Memorandum for Major-General S. D. Lee.
Pontotoc, October 2, 1863.Collect about twenty-five hundred of the best troops of Chalmers's, Ferguson's, and Ross's brigades, with Owens's battery, for the expedition into Middle Tennessee, for which, at Oxford on the 29th ult., you were desired to prepare, to break the railroad in rear of Rosecrans's army. It is important to move as soon as possible-and by the route least likely to meet the enemy — to the points on the railroad where most injury can be done with the least exposure of our troops. The bridges over the branches of Duck River and of the Elk are suggested. As the fords of the Tennessee are in and above the Muscle Shoals, it would be well to move toward Tuscumbia first, and, in crossing the river and moving forward, to ascertain as many routes as possible by which to return. Fayetteville would be a point in the route to the part of the railroad between Elk and Duck Rivers. General Bragg is informed of your intended movement, and has been requested to put Brigadier-General Roddy under your command.  Should circumstances now unforeseen make the enterprise too hazardous, abandon it. Your own judgment must decide if risks do or do not counterbalance the important results to be hoped for from success. Brigadier-General Chalmers's move to Memphis and Charleston Railroad should precede yours by a day if practicable. Brigadier-General Jackson was instructed, three or four months ago, to issue the cavalry-arms for which I had applied to the Ordnance Department, so as to convert the best-instructed regiments into cavalry first. Let those instructions be executed. Brigadier-General Jackson is under the misapprehension that you have countermanded them.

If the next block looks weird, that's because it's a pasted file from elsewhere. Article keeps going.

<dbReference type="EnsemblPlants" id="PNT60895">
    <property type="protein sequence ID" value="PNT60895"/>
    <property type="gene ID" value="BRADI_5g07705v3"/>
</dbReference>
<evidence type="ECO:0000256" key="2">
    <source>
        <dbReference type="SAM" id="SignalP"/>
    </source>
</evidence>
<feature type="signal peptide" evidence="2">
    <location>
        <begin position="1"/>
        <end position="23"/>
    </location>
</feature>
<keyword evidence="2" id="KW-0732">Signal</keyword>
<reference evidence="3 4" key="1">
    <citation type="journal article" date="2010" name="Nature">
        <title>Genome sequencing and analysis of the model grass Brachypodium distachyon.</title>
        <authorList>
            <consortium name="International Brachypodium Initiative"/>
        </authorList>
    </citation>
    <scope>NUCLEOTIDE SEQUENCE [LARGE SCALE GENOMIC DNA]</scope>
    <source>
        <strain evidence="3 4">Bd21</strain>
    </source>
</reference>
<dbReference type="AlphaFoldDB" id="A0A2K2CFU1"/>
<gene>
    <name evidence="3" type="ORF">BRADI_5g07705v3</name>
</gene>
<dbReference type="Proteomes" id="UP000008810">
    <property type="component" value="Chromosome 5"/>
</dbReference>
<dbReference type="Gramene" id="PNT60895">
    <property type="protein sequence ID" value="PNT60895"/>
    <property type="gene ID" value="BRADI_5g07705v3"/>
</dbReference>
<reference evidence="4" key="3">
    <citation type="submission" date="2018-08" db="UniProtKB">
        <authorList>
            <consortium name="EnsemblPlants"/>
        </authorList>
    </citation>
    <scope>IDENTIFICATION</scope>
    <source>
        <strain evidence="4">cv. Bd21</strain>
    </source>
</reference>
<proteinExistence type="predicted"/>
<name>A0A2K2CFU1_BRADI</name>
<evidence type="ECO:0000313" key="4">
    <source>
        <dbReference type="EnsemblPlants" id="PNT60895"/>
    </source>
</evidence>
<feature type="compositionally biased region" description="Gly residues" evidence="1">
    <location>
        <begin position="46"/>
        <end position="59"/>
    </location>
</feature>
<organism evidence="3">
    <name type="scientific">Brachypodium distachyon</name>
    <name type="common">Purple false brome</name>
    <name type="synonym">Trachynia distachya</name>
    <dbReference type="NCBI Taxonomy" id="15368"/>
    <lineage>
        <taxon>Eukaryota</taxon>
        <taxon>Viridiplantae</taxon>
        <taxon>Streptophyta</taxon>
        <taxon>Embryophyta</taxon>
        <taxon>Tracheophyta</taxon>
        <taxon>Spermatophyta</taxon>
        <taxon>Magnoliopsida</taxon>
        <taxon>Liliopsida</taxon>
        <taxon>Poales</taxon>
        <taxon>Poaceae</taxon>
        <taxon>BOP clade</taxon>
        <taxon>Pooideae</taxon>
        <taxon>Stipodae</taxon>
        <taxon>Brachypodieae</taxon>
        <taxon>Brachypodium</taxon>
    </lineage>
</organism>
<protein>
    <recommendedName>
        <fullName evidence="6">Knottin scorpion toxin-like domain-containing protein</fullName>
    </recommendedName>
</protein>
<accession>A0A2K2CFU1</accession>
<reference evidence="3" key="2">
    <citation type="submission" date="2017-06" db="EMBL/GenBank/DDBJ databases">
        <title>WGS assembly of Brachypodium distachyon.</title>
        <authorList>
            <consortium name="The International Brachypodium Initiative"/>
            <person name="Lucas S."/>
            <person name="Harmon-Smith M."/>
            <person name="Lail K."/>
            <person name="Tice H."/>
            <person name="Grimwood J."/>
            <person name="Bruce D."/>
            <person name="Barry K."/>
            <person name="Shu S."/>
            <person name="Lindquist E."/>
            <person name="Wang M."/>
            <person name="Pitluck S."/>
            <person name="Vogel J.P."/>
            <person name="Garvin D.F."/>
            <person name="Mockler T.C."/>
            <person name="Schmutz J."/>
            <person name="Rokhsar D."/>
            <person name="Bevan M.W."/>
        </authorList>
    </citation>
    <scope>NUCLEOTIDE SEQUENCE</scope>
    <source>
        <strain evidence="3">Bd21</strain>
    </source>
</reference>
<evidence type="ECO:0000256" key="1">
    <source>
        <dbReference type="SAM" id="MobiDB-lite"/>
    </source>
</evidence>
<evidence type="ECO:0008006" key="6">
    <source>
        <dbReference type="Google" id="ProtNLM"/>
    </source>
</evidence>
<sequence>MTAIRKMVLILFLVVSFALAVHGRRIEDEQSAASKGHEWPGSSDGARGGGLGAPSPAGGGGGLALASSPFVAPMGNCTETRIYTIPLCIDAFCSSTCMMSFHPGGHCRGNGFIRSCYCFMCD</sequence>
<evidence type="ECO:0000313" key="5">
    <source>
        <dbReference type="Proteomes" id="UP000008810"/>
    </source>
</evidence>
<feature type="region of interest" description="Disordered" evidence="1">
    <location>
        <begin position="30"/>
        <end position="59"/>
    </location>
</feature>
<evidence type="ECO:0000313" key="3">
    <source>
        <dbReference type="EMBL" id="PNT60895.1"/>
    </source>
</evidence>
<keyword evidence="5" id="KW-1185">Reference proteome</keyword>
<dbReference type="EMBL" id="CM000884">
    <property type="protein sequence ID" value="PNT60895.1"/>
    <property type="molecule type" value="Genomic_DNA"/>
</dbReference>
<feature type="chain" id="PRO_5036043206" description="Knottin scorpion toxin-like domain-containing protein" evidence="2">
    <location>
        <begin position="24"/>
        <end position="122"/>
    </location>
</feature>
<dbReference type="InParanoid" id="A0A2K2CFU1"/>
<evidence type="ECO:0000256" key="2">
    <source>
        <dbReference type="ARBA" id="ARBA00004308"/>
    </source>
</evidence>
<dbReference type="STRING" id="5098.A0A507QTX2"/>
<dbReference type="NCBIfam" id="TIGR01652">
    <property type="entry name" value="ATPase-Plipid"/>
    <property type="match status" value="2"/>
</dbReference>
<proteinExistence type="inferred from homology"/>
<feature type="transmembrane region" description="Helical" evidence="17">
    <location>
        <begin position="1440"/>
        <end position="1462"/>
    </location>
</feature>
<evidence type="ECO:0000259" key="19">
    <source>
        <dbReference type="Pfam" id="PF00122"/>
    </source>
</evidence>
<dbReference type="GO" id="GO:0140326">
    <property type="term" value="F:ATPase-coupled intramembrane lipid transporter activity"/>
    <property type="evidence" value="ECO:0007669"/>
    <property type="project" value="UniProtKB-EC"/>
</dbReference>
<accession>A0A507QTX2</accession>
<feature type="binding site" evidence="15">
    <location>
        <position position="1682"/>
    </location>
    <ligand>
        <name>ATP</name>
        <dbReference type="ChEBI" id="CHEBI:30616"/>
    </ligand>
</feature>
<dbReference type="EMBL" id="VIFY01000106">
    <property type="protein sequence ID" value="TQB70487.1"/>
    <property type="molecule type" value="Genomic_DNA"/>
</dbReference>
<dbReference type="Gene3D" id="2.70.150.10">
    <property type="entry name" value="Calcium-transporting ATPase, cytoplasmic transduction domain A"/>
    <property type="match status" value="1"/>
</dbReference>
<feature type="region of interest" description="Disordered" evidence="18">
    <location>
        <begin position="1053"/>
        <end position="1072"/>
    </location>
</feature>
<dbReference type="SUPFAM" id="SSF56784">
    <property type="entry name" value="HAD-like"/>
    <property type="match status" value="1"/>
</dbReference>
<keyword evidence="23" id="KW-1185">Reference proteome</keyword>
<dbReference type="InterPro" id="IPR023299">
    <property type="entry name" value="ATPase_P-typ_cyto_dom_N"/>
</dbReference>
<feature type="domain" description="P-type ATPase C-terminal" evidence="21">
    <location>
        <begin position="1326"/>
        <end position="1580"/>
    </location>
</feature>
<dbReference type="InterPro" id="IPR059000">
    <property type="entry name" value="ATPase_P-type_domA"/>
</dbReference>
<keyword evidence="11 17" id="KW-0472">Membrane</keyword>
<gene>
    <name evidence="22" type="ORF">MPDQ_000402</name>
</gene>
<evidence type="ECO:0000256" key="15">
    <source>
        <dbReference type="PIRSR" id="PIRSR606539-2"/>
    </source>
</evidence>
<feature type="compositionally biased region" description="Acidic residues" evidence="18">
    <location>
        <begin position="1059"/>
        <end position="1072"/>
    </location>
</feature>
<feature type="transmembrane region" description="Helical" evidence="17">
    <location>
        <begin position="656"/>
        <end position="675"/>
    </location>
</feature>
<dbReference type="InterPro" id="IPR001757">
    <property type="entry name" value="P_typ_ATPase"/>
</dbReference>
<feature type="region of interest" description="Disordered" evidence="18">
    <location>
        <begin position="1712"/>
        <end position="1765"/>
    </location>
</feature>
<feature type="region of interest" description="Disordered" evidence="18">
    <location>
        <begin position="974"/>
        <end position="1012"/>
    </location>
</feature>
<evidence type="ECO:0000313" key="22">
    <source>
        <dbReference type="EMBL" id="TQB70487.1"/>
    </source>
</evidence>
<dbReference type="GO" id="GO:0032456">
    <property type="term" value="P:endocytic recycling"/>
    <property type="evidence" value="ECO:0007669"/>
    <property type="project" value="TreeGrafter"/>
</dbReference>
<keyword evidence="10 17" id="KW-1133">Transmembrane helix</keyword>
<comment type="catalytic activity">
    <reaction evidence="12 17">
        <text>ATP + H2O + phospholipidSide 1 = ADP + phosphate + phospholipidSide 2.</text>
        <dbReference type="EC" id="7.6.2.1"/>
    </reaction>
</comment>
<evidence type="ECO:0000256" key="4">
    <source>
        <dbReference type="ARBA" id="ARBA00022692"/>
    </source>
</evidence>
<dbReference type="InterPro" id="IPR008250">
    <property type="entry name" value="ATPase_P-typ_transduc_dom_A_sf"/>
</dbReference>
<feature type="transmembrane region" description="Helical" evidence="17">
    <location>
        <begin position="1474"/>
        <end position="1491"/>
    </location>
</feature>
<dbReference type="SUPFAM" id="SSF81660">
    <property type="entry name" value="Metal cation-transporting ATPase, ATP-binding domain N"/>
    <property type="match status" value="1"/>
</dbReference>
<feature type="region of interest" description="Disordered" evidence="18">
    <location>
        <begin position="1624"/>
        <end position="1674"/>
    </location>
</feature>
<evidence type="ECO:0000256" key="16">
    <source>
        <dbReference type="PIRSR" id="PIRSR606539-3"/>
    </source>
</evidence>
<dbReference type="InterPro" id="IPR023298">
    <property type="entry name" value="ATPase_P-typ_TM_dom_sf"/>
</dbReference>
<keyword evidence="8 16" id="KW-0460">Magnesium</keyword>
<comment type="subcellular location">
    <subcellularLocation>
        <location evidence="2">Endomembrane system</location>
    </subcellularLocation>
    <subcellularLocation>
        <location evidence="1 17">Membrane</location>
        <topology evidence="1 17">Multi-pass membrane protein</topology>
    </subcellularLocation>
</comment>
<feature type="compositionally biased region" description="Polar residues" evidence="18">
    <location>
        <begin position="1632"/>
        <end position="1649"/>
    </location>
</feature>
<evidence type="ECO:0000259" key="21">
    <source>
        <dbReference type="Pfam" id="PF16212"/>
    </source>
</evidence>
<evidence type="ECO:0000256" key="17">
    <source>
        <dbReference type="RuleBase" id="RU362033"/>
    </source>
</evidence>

J. E. Johnston.